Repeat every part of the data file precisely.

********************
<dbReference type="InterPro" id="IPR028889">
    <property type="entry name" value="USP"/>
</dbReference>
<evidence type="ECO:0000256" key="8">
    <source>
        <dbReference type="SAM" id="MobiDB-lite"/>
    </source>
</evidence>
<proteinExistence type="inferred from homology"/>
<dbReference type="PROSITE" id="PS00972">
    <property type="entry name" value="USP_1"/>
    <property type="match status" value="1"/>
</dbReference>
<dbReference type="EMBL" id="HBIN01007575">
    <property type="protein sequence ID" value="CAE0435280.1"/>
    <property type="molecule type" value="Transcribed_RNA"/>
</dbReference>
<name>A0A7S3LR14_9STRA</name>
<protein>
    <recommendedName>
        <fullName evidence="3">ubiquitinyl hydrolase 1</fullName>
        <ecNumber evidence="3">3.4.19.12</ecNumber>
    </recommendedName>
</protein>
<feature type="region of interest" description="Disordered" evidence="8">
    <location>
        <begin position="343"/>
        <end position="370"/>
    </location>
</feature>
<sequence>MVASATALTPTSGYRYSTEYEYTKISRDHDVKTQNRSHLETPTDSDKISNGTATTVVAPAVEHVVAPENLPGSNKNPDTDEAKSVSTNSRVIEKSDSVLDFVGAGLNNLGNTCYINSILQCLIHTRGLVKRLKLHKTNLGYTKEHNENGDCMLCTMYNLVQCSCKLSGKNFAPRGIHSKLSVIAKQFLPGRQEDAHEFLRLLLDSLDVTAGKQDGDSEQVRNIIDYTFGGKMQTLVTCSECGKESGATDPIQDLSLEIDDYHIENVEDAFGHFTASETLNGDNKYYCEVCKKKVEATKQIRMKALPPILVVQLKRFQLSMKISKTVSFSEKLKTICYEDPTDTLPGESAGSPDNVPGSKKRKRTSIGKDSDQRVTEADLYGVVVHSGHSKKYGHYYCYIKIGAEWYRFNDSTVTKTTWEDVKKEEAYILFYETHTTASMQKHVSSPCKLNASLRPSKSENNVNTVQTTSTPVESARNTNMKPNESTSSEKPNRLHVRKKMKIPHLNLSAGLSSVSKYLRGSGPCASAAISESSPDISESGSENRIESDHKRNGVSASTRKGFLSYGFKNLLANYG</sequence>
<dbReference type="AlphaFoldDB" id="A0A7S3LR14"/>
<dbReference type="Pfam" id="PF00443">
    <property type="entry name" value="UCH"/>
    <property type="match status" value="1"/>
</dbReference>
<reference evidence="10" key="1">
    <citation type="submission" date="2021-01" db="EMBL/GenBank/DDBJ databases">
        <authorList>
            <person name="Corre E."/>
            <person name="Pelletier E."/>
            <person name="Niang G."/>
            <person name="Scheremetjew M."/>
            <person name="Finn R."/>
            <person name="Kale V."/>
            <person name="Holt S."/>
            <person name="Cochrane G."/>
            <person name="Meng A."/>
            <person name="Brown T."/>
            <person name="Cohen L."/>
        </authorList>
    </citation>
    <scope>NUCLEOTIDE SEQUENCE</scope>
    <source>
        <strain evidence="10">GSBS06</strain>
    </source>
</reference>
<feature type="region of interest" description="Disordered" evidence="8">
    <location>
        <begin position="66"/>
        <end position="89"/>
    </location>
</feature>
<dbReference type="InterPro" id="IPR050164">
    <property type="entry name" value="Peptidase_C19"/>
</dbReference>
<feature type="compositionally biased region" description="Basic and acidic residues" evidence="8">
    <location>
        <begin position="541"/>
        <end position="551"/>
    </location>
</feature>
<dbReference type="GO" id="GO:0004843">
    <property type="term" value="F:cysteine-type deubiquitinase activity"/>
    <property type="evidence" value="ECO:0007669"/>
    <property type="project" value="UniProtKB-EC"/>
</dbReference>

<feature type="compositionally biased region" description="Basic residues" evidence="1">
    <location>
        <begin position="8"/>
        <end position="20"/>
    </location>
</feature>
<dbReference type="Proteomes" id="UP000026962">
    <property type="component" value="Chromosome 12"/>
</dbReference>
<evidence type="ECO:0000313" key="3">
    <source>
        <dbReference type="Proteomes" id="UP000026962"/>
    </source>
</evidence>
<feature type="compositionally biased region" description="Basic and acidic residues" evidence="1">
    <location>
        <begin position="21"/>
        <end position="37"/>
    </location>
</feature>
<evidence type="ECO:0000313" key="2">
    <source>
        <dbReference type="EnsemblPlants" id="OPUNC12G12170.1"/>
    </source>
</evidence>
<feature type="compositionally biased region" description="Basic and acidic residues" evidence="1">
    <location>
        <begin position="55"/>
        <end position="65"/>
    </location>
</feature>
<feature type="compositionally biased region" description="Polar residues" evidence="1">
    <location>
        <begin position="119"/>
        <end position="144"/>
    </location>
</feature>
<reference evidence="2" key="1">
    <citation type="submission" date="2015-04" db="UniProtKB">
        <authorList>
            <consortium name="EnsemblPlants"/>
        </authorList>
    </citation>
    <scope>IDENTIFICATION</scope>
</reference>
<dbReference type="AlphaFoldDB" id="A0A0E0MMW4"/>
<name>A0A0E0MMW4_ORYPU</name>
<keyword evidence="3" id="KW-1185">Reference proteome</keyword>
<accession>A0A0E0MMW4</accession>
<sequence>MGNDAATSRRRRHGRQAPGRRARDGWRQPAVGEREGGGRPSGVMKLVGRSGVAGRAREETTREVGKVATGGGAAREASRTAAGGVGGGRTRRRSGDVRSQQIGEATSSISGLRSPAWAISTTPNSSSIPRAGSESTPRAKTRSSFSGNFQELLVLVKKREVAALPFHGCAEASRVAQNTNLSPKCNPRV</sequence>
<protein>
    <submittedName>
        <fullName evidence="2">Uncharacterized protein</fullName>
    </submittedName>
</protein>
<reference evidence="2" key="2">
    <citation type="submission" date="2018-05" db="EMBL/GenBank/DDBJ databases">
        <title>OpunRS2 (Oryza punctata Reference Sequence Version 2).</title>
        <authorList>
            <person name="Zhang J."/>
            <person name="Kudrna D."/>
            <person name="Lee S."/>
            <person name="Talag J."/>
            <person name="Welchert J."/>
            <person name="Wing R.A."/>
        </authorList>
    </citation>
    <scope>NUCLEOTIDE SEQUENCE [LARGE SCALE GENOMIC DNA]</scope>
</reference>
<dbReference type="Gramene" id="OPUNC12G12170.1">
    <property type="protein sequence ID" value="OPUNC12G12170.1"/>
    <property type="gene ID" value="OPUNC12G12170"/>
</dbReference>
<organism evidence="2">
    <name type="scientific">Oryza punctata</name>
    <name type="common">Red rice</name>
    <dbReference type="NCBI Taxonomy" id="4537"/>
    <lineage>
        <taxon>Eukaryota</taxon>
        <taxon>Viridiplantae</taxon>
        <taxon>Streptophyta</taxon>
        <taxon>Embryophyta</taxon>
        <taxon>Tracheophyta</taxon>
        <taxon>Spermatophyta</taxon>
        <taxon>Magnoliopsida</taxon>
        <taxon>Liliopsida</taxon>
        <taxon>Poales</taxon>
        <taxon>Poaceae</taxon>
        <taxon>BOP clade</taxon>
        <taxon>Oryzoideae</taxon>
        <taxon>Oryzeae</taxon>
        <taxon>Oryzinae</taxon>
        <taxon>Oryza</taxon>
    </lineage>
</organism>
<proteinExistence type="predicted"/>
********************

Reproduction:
<dbReference type="InterPro" id="IPR028889">
    <property type="entry name" value="USP"/>
</dbReference>
<evidence type="ECO:0000256" key="8">
    <source>
        <dbReference type="SAM" id="MobiDB-lite"/>
    </source>
</evidence>
<proteinExistence type="inferred from homology"/>
<dbReference type="PROSITE" id="PS00972">
    <property type="entry name" value="USP_1"/>
    <property type="match status" value="1"/>
</dbReference>
<dbReference type="EMBL" id="HBIN01007575">
    <property type="protein sequence ID" value="CAE0435280.1"/>
    <property type="molecule type" value="Transcribed_RNA"/>
</dbReference>
<name>A0A7S3LR14_9STRA</name>
<protein>
    <recommendedName>
        <fullName evidence="3">ubiquitinyl hydrolase 1</fullName>
        <ecNumber evidence="3">3.4.19.12</ecNumber>
    </recommendedName>
</protein>
<feature type="region of interest" description="Disordered" evidence="8">
    <location>
        <begin position="343"/>
        <end position="370"/>
    </location>
</feature>
<sequence>MVASATALTPTSGYRYSTEYEYTKISRDHDVKTQNRSHLETPTDSDKISNGTATTVVAPAVEHVVAPENLPGSNKNPDTDEAKSVSTNSRVIEKSDSVLDFVGAGLNNLGNTCYINSILQCLIHTRGLVKRLKLHKTNLGYTKEHNENGDCMLCTMYNLVQCSCKLSGKNFAPRGIHSKLSVIAKQFLPGRQEDAHEFLRLLLDSLDVTAGKQDGDSEQVRNIIDYTFGGKMQTLVTCSECGKESGATDPIQDLSLEIDDYHIENVEDAFGHFTASETLNGDNKYYCEVCKKKVEATKQIRMKALPPILVVQLKRFQLSMKISKTVSFSEKLKTICYEDPTDTLPGESAGSPDNVPGSKKRKRTSIGKDSDQRVTEADLYGVVVHSGHSKKYGHYYCYIKIGAEWYRFNDSTVTKTTWEDVKKEEAYILFYETHTTASMQKHVSSPCKLNASLRPSKSENNVNTVQTTSTPVESARNTNMKPNESTSSEKPNRLHVRKKMKIPHLNLSAGLSSVSKYLRGSGPCASAAISESSPDISESGSENRIESDHKRNGVSASTRKGFLSYGFKNLLANYG</sequence>
<dbReference type="AlphaFoldDB" id="A0A7S3LR14"/>
<dbReference type="Pfam" id="PF00443">
    <property type="entry name" value="UCH"/>
    <property type="match status" value="1"/>
</dbReference>
<reference evidence="10" key="1">
    <citation type="submission" date="2021-01" db="EMBL/GenBank/DDBJ databases">
        <authorList>
            <person name="Corre E."/>
            <person name="Pelletier E."/>
            <person name="Niang G."/>
            <person name="Scheremetjew M."/>
            <person name="Finn R."/>
            <person name="Kale V."/>
            <person name="Holt S."/>
            <person name="Cochrane G."/>
            <person name="Meng A."/>
            <person name="Brown T."/>
            <person name="Cohen L."/>
        </authorList>
    </citation>
    <scope>NUCLEOTIDE SEQUENCE</scope>
    <source>
        <strain evidence="10">GSBS06</strain>
    </source>
</reference>
<feature type="region of interest" description="Disordered" evidence="8">
    <location>
        <begin position="66"/>
        <end position="89"/>
    </location>
</feature>
<dbReference type="InterPro" id="IPR050164">
    <property type="entry name" value="Peptidase_C19"/>
</dbReference>
<feature type="compositionally biased region" description="Basic and acidic residues" evidence="8">
    <location>
        <begin position="541"/>
        <end position="551"/>
    </location>
</feature>
<dbReference type="GO" id="GO:0004843">
    <property type="term" value="F:cysteine-type deubiquitinase activity"/>
    <property type="evidence" value="ECO:0007669"/>
    <property type="project" value="UniProtKB-EC"/>
</dbReference>

<feature type="compositionally biased region" description="Basic residues" evidence="1">
    <location>
        <begin position="8"/>
        <end position="20"/>
    </location>
</feature>
<dbReference type="Proteomes" id="UP000026962">
    <property type="component" value="Chromosome 12"/>
</dbReference>
<evidence type="ECO:0000313" key="3">
    <source>
        <dbReference type="Proteomes" id="UP000026962"/>
    </source>
</evidence>
<feature type="compositionally biased region" description="Basic and acidic residues" evidence="1">
    <location>
        <begin position="21"/>
        <end position="37"/>
    </location>
</feature>
<evidence type="ECO:0000313" key="2">
    <source>
        <dbReference type="EnsemblPlants" id="OPUNC12G12170.1"/>
    </source>
</evidence>
<feature type="compositionally biased region" description="Basic and acidic residues" evidence="1">
    <location>
        <begin position="55"/>
        <end position="65"/>
    </location>
</feature>
<feature type="compositionally biased region" description="Polar residues" evidence="1">
    <location>
        <begin position="119"/>
        <end position="144"/>
    </location>
</feature>
<reference evidence="2" key="1">
    <citation type="submission" date="2015-04" db="UniProtKB">
        <authorList>
            <consortium name="EnsemblPlants"/>
        </authorList>
    </citation>
    <scope>IDENTIFICATION</scope>
</reference>
<dbReference type="AlphaFoldDB" id="A0A0E0MMW4"/>
<name>A0A0E0MMW4_ORYPU</name>
<keyword evidence="3" id="KW-1185">Reference proteome</keyword>
<accession>A0A0E0MMW4</accession>
<sequence>MGNDAATSRRRRHGRQAPGRRARDGWRQPAVGEREGGGRPSGVMKLVGRSGVAGRAREETTREVGKVATGGGAAREASRTAAGGVGGGRTRRRSGDVRSQQIGEATSSISGLRSPAWAISTTPNSSSIPRAGSESTPRAKTRSSFSGNFQELLVLVKKREVAALPFHGCAEASRVAQNTNLSPKCNPRV</sequence>
<protein>
    <submittedName>
        <fullName evidence="2">Uncharacterized protein</fullName>
    </submittedName>
</protein>
<reference evidence="2" key="2">
    <citation type="submission" date="2018-05" db="EMBL/GenBank/DDBJ databases">
        <title>OpunRS2 (Oryza punctata Reference Sequence Version 2).</title>
        <authorList>
            <person name="Zhang J."/>
            <person name="Kudrna D."/>
            <person name="Lee S."/>
            <person name="Talag J."/>
            <person name="Welchert J."/>
            <person name="Wing R.A."/>
        </authorList>
    </citation>
    <scope>NUCLEOTIDE SEQUENCE [LARGE SCALE GENOMIC DNA]</scope>
</reference>
<dbReference type="Gramene" id="OPUNC12G12170.1">
    <property type="protein sequence ID" value="OPUNC12G12170.1"/>
    <property type="gene ID" value="OPUNC12G12170"/>
</dbReference>
<organism evidence="2">
    <name type="scientific">Oryza punctata</name>
    <name type="common">Red rice</name>
    <dbReference type="NCBI Taxonomy" id="4537"/>
    <lineage>
        <taxon>Eukaryota</taxon>
        <taxon>Viridiplantae</taxon>
        <taxon>Streptophyta</taxon>
        <taxon>Embryophyta</taxon>
        <taxon>Tracheophyta</taxon>
        <taxon>Spermatophyta</taxon>
        <taxon>Magnoliopsida</taxon>
        <taxon>Liliopsida</taxon>
        <taxon>Poales</taxon>
        <taxon>Poaceae</taxon>
        <taxon>BOP clade</taxon>
        <taxon>Oryzoideae</taxon>
        <taxon>Oryzeae</taxon>
        <taxon>Oryzinae</taxon>
        <taxon>Oryza</taxon>
    </lineage>
</organism>
<proteinExistence type="predicted"/>